Herman Friedman is Professor and Chair of the Department of Medical Microbiology and Immunology, University of South Florida College of Medicine, Tampa. He was the recipient of the 1999 Abbott Laboratories Award in Clinical and Diagnostic Immunology; this article is adapted from the address he gave at the 1999 General Meeting upon receiving that award.
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From the Clinical to the Research Laboratory: a Reminiscence
This microbiologist encountered several problems in a clinical setting and pursued them as research challenges
My career as a medical microbiologist and immunologist began in the context of a diagnostic microbiology laboratory, where I served as a director for 20 years, and then changed contexts dramatically when I became a professor and chairman of an academic department of microbiology in a medical school, where I have spent the past two decades. This career path could be a model for others who are embarking in microbiology and immunology.
The journey along this path began more than 42 years ago when I received my Ph.D. from Hahnemann University School of Medicine in Philadelphia in the department then chaired by Amedeo Bondi, a clinical microbiologist. Bondi, early in his career while working with Earl Spaulding, developed the antibiotic paper disk test to replace what was then a cumbersome antibiotic susceptibility test using the Oxford cup technique. Bondi and Spaulding used small disks, made from filter paper with a paper punch, to detect on agar plates whether a bacterium was susceptible or resistant to an antibiotic.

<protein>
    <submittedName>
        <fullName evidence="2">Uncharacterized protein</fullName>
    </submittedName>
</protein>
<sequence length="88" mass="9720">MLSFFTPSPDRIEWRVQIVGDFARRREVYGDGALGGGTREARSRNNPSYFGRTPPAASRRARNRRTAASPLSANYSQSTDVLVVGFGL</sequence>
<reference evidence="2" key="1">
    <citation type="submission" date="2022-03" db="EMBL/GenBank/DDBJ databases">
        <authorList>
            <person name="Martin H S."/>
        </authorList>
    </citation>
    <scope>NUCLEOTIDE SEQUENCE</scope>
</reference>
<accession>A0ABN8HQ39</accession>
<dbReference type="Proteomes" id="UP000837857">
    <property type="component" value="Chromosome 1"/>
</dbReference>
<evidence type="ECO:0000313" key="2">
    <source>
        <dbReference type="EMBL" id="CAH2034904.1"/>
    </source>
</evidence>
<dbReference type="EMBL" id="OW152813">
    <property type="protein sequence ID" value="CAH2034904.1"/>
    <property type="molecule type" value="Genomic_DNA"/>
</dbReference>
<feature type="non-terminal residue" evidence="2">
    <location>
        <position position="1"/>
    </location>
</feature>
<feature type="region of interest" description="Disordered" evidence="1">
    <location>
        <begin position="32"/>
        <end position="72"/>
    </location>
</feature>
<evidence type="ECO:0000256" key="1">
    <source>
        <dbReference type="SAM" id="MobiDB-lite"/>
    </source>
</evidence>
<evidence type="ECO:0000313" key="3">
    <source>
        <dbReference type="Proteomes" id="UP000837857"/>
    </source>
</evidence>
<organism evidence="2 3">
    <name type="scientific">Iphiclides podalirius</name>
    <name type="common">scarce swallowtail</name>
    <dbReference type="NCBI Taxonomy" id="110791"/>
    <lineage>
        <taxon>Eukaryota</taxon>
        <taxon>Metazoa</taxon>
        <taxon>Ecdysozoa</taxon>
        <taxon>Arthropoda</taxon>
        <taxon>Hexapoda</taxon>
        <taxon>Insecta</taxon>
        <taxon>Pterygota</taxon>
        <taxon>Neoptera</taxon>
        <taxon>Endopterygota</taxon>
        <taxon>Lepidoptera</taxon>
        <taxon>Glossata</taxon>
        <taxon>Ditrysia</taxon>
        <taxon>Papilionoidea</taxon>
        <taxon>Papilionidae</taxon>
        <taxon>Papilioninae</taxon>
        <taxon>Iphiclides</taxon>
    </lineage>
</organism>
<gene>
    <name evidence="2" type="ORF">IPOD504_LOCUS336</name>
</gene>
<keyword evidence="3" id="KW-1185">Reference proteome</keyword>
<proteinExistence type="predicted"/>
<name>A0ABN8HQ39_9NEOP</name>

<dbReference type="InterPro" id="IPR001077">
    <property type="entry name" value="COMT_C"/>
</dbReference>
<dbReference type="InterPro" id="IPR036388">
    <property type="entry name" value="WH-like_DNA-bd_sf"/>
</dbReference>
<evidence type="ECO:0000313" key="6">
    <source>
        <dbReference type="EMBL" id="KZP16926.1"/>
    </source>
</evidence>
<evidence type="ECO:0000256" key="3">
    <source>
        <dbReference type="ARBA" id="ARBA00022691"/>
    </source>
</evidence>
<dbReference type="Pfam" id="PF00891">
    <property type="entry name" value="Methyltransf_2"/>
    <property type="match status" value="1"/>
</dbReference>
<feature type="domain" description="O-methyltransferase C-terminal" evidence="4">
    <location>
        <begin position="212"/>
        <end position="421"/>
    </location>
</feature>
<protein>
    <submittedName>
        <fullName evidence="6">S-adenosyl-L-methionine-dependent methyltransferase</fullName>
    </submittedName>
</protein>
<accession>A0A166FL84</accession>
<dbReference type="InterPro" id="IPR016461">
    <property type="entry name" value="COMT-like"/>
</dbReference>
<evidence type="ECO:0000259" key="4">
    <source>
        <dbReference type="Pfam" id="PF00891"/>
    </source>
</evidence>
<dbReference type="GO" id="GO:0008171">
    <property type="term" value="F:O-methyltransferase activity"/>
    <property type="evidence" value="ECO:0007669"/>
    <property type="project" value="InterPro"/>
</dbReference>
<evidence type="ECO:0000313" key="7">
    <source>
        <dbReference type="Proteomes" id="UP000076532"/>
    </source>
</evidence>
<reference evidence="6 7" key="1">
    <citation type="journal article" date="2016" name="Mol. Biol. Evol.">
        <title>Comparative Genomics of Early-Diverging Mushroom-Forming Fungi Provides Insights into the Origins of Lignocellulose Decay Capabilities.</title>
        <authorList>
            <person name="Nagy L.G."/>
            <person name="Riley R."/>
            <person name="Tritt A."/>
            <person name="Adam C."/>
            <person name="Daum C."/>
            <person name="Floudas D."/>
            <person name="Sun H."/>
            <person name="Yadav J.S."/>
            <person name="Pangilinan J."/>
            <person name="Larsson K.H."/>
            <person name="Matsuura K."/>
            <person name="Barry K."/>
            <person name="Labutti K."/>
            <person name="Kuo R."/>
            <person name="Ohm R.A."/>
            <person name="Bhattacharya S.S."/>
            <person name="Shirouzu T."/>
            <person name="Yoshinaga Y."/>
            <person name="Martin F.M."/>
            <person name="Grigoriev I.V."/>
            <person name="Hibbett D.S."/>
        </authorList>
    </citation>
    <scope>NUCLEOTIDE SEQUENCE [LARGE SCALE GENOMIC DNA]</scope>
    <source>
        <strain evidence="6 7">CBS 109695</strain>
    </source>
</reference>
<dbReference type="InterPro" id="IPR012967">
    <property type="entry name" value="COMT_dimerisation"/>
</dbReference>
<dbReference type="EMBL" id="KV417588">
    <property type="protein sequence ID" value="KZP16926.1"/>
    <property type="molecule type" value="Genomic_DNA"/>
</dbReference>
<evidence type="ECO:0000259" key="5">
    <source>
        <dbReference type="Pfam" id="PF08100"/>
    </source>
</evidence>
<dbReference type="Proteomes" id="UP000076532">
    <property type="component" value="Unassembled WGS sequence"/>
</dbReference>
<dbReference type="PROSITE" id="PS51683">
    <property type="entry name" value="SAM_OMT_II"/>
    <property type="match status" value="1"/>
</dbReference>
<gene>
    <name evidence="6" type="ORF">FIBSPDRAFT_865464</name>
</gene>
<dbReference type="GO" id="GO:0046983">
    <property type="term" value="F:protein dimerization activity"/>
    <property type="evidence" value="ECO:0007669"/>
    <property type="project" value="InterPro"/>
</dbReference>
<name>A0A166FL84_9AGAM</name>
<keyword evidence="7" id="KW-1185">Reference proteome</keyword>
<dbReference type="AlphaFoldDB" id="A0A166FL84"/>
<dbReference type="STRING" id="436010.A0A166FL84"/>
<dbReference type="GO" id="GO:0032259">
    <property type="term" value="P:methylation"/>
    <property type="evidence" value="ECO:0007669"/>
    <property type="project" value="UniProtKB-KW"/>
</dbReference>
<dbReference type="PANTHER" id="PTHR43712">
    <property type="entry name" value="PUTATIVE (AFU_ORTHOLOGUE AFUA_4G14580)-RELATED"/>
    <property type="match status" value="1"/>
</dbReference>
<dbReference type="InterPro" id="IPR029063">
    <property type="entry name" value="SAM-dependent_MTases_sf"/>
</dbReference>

The Hahnemann department was one of the few in the country that had the clinical microbiology laboratory in a basic science department. Along with all the other graduate students, I was required to rotate through the clinical microbiology laboratory to become proficient in diagnostic microbiology.
Early Experiences in Clinical Microbiology Laboratories
After I completed my Ph.D., I moved to my first professional position in an allergy research laboratory at the University of Pittsburgh VA Hospital, but stayed there less than one year. Next, I became the director of the clinical microbiology laboratory at Albert Einstein Medical Center in Philadelphia, with a joint appointment as a faculty member in the academic department of microbiology at Temple University School of Medicine, chaired by Earl Spaulding. Spaulding's department at Temple, like Bondi's at Hahnemann, included the clinical microbiology service. Thus all graduate students and faculty in that department had some affiliation with the diagnostic laboratory.
When I joined the hospital staff at Einstein Medical Center in 1959, the diagnostic microbiology and serology laboratory was a division of the department of pathology and clinical laboratories. We had five technical positions. By the time I left 20 years later for Florida, my diagnostic laboratory had grown to over 25 technical positions, including a serology and virology laboratory with three to five technicians.
When I joined the Einstein Medical Center, the one technician then working in serology used a request form that simply stated ``serology.'' In those days, syphilis serology was the only serology laboratory test available in that hospital, which was and remains one of the largest hospitals in Pennsylvania. Within a year we expanded the diagnostic testing to include serologic tests for autoimmune factors, including anti-nucleic acid tests for lupus and serology for virus infections. By the time I left that institution 20 years later, we were performing cytolytic tests for transplantation antigens, leukocyte culture tests, and mitogenic tests for immunodeficiency.
I believe an interaction between the clinical laboratory and a research laboratory such as the one we established at Einstein Medical Center, supported by grants from the National Institutes of Health and elsewhere, can be highly valuable. For one thing, it permitted us to train a relatively large number of graduate students and postdoctoral fellows. Moreover, it allowed us to interact with microbiologists and immunologists doing basic research at Temple University, elsewhere in Philadelphia, throughout the country, and indeed worldwide.